[Python-Dev] 3rd party developers: don't change your APIs when porting to Py3k!
Guido van Rossum
guido at python.org
Tue Mar 18 01:30:20 CET 2008
For those who don't read blogs, I just blogged the slides for my
keynote, and added an important admonishment to 3rd party developers.
Here's the full text of the blog:
The slides of my `keynote`_ are now up on python.org. There's both a
`PowerPoint`_ and a `PDF`_ file.
.. _keynote: http://www.python.org/doc/essays/ppt/
.. _PowerPoint: http://www.python.org/doc/essays/ppt/pycon2008/Py3kAndYou.ppt
.. _PDF: http://www.python.org/doc/essays/ppt/pycon2008/Py3kAndYou.pdf
I'd like to take this opportunity to remind you of a really important
issue that I neglected to mention in the talk: **Don't change your
APIs incompatibly when porting to Py3k.**
Yes, you heard that right: even though Python 3.0 is changing
incompatibly, I implore you (especially if you're maintaining a
library that's used by others) *not* to make incompatible changes to
your API. If you *have* make API changes, do them *before* you port
to 3.0 -- release a version with the new API for Python 2.5, or 2.6 if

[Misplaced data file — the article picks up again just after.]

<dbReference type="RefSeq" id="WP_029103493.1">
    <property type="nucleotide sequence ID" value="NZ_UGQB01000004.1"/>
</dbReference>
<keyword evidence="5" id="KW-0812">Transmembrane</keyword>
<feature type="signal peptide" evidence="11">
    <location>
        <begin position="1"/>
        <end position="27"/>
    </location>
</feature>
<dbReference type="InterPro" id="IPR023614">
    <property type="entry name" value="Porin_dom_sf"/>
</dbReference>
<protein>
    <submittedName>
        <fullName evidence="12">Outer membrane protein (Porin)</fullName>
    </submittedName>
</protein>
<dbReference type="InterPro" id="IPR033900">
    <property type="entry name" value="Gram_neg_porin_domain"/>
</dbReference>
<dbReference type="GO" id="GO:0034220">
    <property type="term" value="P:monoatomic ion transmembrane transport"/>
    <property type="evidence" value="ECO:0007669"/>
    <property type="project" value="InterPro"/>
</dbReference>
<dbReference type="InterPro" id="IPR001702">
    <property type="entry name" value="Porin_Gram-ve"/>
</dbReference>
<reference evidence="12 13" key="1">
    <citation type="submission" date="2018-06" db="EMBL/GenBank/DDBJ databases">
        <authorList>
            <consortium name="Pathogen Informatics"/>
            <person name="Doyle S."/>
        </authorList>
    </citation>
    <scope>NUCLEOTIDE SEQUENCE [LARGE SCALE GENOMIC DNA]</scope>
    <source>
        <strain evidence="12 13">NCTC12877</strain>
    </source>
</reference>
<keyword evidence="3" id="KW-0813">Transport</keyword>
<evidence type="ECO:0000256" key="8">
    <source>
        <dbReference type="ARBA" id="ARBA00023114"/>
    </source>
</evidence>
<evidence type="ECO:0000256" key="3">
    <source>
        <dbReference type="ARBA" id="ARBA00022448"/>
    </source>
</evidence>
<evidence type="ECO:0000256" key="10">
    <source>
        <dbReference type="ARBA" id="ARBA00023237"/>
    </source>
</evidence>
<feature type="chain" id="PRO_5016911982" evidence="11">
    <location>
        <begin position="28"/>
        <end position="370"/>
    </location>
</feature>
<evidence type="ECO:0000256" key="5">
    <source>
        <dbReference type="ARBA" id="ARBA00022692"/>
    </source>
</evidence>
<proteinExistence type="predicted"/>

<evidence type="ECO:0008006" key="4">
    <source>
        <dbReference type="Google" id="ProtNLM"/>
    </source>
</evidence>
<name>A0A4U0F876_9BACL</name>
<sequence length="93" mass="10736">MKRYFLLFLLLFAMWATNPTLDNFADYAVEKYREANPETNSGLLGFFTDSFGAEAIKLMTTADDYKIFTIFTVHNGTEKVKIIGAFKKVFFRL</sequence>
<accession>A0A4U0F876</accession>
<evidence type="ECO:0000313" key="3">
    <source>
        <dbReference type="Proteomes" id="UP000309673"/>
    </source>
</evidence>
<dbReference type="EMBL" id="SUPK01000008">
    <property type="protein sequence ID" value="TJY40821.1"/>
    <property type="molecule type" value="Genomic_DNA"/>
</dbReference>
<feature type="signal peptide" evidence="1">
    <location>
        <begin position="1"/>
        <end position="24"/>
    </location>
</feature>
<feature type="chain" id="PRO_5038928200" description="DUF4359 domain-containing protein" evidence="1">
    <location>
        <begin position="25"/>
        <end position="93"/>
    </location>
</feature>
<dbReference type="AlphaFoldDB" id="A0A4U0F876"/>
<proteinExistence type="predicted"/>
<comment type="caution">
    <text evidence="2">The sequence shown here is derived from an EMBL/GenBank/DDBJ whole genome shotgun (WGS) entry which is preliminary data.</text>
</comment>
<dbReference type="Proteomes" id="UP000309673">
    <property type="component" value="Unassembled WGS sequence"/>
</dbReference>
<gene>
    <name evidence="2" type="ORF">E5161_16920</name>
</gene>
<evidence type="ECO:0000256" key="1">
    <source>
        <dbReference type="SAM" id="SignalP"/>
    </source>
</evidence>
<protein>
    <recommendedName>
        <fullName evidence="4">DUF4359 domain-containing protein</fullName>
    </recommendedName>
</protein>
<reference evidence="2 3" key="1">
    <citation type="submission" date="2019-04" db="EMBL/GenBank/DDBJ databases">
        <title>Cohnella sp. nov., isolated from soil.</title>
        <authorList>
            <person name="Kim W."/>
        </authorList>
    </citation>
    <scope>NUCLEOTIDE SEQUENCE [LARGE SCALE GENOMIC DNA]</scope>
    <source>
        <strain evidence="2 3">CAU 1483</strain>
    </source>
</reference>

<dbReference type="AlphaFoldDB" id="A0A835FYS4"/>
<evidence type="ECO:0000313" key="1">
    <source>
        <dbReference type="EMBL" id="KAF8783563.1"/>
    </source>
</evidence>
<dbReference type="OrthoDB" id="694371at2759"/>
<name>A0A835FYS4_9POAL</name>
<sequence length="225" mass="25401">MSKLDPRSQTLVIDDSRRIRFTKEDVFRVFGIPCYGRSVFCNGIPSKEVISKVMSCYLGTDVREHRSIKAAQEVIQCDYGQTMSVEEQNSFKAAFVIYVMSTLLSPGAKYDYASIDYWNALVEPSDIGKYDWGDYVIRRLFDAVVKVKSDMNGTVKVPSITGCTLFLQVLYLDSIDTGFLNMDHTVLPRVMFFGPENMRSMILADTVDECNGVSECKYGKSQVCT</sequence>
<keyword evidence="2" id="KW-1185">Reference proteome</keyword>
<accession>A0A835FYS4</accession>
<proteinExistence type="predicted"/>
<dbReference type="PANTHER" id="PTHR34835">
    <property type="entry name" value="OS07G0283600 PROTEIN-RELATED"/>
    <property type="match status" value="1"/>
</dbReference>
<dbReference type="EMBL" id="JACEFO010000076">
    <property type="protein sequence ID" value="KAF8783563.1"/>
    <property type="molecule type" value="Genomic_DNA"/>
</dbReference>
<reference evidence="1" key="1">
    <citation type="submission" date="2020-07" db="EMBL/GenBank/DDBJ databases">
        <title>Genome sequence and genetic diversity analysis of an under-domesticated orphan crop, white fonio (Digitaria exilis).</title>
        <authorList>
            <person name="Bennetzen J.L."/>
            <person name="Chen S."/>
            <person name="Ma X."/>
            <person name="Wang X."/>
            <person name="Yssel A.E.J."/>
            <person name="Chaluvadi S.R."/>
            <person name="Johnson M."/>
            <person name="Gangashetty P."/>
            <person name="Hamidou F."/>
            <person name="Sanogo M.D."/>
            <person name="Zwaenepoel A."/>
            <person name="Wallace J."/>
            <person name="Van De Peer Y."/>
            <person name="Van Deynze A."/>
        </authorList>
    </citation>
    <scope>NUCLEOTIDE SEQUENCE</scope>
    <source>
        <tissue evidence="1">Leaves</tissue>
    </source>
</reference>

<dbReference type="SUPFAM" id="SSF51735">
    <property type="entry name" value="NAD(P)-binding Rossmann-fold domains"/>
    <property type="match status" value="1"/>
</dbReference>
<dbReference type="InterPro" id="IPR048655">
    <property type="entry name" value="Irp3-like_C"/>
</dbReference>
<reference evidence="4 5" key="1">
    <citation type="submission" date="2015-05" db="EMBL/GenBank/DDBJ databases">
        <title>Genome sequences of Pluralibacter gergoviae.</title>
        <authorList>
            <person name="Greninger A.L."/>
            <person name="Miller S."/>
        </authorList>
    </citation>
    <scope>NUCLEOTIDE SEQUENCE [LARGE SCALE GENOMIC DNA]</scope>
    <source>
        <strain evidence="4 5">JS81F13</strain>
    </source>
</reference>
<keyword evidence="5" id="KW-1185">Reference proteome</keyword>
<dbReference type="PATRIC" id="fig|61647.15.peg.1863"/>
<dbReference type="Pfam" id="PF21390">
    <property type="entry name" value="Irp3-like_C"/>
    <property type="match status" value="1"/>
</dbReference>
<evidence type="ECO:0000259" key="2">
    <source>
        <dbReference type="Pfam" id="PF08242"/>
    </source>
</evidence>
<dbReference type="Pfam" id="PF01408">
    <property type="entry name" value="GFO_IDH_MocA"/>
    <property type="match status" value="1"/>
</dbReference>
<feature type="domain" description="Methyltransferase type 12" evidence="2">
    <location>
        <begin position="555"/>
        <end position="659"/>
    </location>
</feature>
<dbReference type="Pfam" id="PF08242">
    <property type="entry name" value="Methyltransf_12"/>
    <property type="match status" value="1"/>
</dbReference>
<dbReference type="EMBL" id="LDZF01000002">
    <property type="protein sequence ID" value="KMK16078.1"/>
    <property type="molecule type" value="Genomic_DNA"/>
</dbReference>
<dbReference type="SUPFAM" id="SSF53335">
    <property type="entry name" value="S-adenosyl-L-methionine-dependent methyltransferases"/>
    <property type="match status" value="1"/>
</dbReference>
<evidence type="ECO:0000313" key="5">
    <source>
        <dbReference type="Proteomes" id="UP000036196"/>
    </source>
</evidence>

you must. (Or do it later, *after* you've released a port to 3.0
without adding new features.)
Why? Think of your users. Suppose Ima Lumberjack has implemented a
web 2.0 app for managing his sawmill. Ima is a happy user of your
most excellent web 2.0 framework. Now Ima wants to upgrade his app to
Py3k. He waits until you have ported your framework to Py3k. He does
everything by the books, runs his source code through the 2to3 tool,
and starts testing. Imagine his despair when the tests fail: how is
he going to tell whether the breakage is due to your API changes or
due to his own code not being Py3k-ready?
On the other hand, if port your web 2.0 framework to Py3k *without*
making API changes, Ima's task is much more focused: the bugs he is
left with after running 2to3 are definitely in his own code, which
(presumably :-) he knows how to debug and fix.
The same recommendation applies even more strongly if your library is
a dependency for other libraries -- due to the fan-out the pain caused
to others multiplies. If one of those packages gives up (even
temporarily) its Py3k porting effort, this may prevent many other
libraries and apps from being ported at all!
So, once more for emphasis: **Don't change your APIs at the same time
as porting to Py3k!**
*PS.* The 3.0final release is now scheduled for September 3, 2008.
See `PEP 361`_.
.. _PEP 361: http://python.org/dev/peps/pep-0361/
--Guido van Rossum (home page: http://www.python.org/~guido/)
More information about the Python-Dev